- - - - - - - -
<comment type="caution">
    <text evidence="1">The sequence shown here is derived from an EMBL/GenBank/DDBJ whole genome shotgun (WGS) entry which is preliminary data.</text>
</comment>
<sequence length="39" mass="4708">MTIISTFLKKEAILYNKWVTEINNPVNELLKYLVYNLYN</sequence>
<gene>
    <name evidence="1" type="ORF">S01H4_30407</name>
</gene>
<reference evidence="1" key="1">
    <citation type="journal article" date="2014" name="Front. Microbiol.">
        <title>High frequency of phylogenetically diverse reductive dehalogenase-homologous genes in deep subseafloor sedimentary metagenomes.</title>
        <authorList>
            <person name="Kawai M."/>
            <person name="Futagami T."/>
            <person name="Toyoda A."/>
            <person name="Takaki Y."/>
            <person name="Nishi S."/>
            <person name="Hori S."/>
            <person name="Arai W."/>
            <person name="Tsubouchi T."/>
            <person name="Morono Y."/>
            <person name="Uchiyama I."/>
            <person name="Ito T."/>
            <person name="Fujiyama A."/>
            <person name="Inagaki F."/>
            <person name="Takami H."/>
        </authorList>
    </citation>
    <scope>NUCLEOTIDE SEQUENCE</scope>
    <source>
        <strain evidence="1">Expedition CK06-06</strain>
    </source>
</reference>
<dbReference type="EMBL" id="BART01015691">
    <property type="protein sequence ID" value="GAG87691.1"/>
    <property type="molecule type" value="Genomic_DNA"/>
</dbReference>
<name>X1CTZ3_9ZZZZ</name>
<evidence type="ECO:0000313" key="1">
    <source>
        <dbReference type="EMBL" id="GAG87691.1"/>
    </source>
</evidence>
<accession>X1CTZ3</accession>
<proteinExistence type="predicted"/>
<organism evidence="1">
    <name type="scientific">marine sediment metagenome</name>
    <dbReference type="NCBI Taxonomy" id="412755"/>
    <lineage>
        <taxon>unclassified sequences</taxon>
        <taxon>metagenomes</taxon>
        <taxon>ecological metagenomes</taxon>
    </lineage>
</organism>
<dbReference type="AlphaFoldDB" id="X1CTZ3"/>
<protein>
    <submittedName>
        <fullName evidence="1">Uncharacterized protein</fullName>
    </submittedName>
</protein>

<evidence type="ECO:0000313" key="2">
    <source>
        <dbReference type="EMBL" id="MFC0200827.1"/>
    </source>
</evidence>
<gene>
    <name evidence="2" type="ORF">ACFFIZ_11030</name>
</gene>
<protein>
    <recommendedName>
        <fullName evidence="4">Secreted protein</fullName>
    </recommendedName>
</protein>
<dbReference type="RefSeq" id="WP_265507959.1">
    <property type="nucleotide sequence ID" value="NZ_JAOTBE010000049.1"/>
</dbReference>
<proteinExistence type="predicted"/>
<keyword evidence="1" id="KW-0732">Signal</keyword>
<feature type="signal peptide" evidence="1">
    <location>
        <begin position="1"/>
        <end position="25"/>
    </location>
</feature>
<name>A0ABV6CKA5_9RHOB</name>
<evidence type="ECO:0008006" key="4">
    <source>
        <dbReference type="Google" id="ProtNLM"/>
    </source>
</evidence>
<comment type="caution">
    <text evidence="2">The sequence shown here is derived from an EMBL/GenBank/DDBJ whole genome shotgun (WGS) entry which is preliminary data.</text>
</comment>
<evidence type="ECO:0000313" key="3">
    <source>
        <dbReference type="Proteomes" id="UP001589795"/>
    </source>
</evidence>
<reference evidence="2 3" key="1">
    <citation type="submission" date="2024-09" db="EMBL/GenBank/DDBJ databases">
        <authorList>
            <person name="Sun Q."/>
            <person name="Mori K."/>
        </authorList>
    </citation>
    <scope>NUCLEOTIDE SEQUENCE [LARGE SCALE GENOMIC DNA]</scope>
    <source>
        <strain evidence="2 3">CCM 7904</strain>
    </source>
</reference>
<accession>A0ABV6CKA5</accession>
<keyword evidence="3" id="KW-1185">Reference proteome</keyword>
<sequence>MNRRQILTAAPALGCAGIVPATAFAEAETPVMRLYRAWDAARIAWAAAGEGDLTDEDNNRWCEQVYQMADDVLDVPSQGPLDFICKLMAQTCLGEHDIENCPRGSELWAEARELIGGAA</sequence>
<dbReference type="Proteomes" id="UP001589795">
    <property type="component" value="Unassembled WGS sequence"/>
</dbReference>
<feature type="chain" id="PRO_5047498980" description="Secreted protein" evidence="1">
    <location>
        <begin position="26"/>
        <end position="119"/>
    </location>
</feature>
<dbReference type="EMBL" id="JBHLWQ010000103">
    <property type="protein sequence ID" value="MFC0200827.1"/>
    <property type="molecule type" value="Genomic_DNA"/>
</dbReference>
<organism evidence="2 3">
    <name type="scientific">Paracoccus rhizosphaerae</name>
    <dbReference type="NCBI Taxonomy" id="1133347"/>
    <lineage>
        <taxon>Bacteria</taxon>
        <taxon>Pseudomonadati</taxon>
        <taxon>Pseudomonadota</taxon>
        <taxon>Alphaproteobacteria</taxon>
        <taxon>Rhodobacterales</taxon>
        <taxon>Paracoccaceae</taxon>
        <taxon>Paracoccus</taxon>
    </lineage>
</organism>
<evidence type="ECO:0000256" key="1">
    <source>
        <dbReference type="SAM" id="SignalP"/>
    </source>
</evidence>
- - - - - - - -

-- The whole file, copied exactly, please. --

<comment type="caution">
    <text evidence="1">The sequence shown here is derived from an EMBL/GenBank/DDBJ whole genome shotgun (WGS) entry which is preliminary data.</text>
</comment>
<sequence length="39" mass="4708">MTIISTFLKKEAILYNKWVTEINNPVNELLKYLVYNLYN</sequence>
<gene>
    <name evidence="1" type="ORF">S01H4_30407</name>
</gene>
<reference evidence="1" key="1">
    <citation type="journal article" date="2014" name="Front. Microbiol.">
        <title>High frequency of phylogenetically diverse reductive dehalogenase-homologous genes in deep subseafloor sedimentary metagenomes.</title>
        <authorList>
            <person name="Kawai M."/>
            <person name="Futagami T."/>
            <person name="Toyoda A."/>
            <person name="Takaki Y."/>
            <person name="Nishi S."/>
            <person name="Hori S."/>
            <person name="Arai W."/>
            <person name="Tsubouchi T."/>
            <person name="Morono Y."/>
            <person name="Uchiyama I."/>
            <person name="Ito T."/>
            <person name="Fujiyama A."/>
            <person name="Inagaki F."/>
            <person name="Takami H."/>
        </authorList>
    </citation>
    <scope>NUCLEOTIDE SEQUENCE</scope>
    <source>
        <strain evidence="1">Expedition CK06-06</strain>
    </source>
</reference>
<dbReference type="EMBL" id="BART01015691">
    <property type="protein sequence ID" value="GAG87691.1"/>
    <property type="molecule type" value="Genomic_DNA"/>
</dbReference>
<name>X1CTZ3_9ZZZZ</name>
<evidence type="ECO:0000313" key="1">
    <source>
        <dbReference type="EMBL" id="GAG87691.1"/>
    </source>
</evidence>
<accession>X1CTZ3</accession>
<proteinExistence type="predicted"/>
<organism evidence="1">
    <name type="scientific">marine sediment metagenome</name>
    <dbReference type="NCBI Taxonomy" id="412755"/>
    <lineage>
        <taxon>unclassified sequences</taxon>
        <taxon>metagenomes</taxon>
        <taxon>ecological metagenomes</taxon>
    </lineage>
</organism>
<dbReference type="AlphaFoldDB" id="X1CTZ3"/>
<protein>
    <submittedName>
        <fullName evidence="1">Uncharacterized protein</fullName>
    </submittedName>
</protein>

<evidence type="ECO:0000313" key="2">
    <source>
        <dbReference type="EMBL" id="MFC0200827.1"/>
    </source>
</evidence>
<gene>
    <name evidence="2" type="ORF">ACFFIZ_11030</name>
</gene>
<protein>
    <recommendedName>
        <fullName evidence="4">Secreted protein</fullName>
    </recommendedName>
</protein>
<dbReference type="RefSeq" id="WP_265507959.1">
    <property type="nucleotide sequence ID" value="NZ_JAOTBE010000049.1"/>
</dbReference>
<proteinExistence type="predicted"/>
<keyword evidence="1" id="KW-0732">Signal</keyword>
<feature type="signal peptide" evidence="1">
    <location>
        <begin position="1"/>
        <end position="25"/>
    </location>
</feature>
<name>A0ABV6CKA5_9RHOB</name>
<evidence type="ECO:0008006" key="4">
    <source>
        <dbReference type="Google" id="ProtNLM"/>
    </source>
</evidence>
<comment type="caution">
    <text evidence="2">The sequence shown here is derived from an EMBL/GenBank/DDBJ whole genome shotgun (WGS) entry which is preliminary data.</text>
</comment>
<evidence type="ECO:0000313" key="3">
    <source>
        <dbReference type="Proteomes" id="UP001589795"/>
    </source>
</evidence>
<reference evidence="2 3" key="1">
    <citation type="submission" date="2024-09" db="EMBL/GenBank/DDBJ databases">
        <authorList>
            <person name="Sun Q."/>
            <person name="Mori K."/>
        </authorList>
    </citation>
    <scope>NUCLEOTIDE SEQUENCE [LARGE SCALE GENOMIC DNA]</scope>
    <source>
        <strain evidence="2 3">CCM 7904</strain>
    </source>
</reference>
<accession>A0ABV6CKA5</accession>
<keyword evidence="3" id="KW-1185">Reference proteome</keyword>
<sequence>MNRRQILTAAPALGCAGIVPATAFAEAETPVMRLYRAWDAARIAWAAAGEGDLTDEDNNRWCEQVYQMADDVLDVPSQGPLDFICKLMAQTCLGEHDIENCPRGSELWAEARELIGGAA</sequence>
<dbReference type="Proteomes" id="UP001589795">
    <property type="component" value="Unassembled WGS sequence"/>
</dbReference>
<feature type="chain" id="PRO_5047498980" description="Secreted protein" evidence="1">
    <location>
        <begin position="26"/>
        <end position="119"/>
    </location>
</feature>
<dbReference type="EMBL" id="JBHLWQ010000103">
    <property type="protein sequence ID" value="MFC0200827.1"/>
    <property type="molecule type" value="Genomic_DNA"/>
</dbReference>
<organism evidence="2 3">
    <name type="scientific">Paracoccus rhizosphaerae</name>
    <dbReference type="NCBI Taxonomy" id="1133347"/>
    <lineage>
        <taxon>Bacteria</taxon>
        <taxon>Pseudomonadati</taxon>
        <taxon>Pseudomonadota</taxon>
        <taxon>Alphaproteobacteria</taxon>
        <taxon>Rhodobacterales</taxon>
        <taxon>Paracoccaceae</taxon>
        <taxon>Paracoccus</taxon>
    </lineage>
</organism>
<evidence type="ECO:0000256" key="1">
    <source>
        <dbReference type="SAM" id="SignalP"/>
    </source>
</evidence>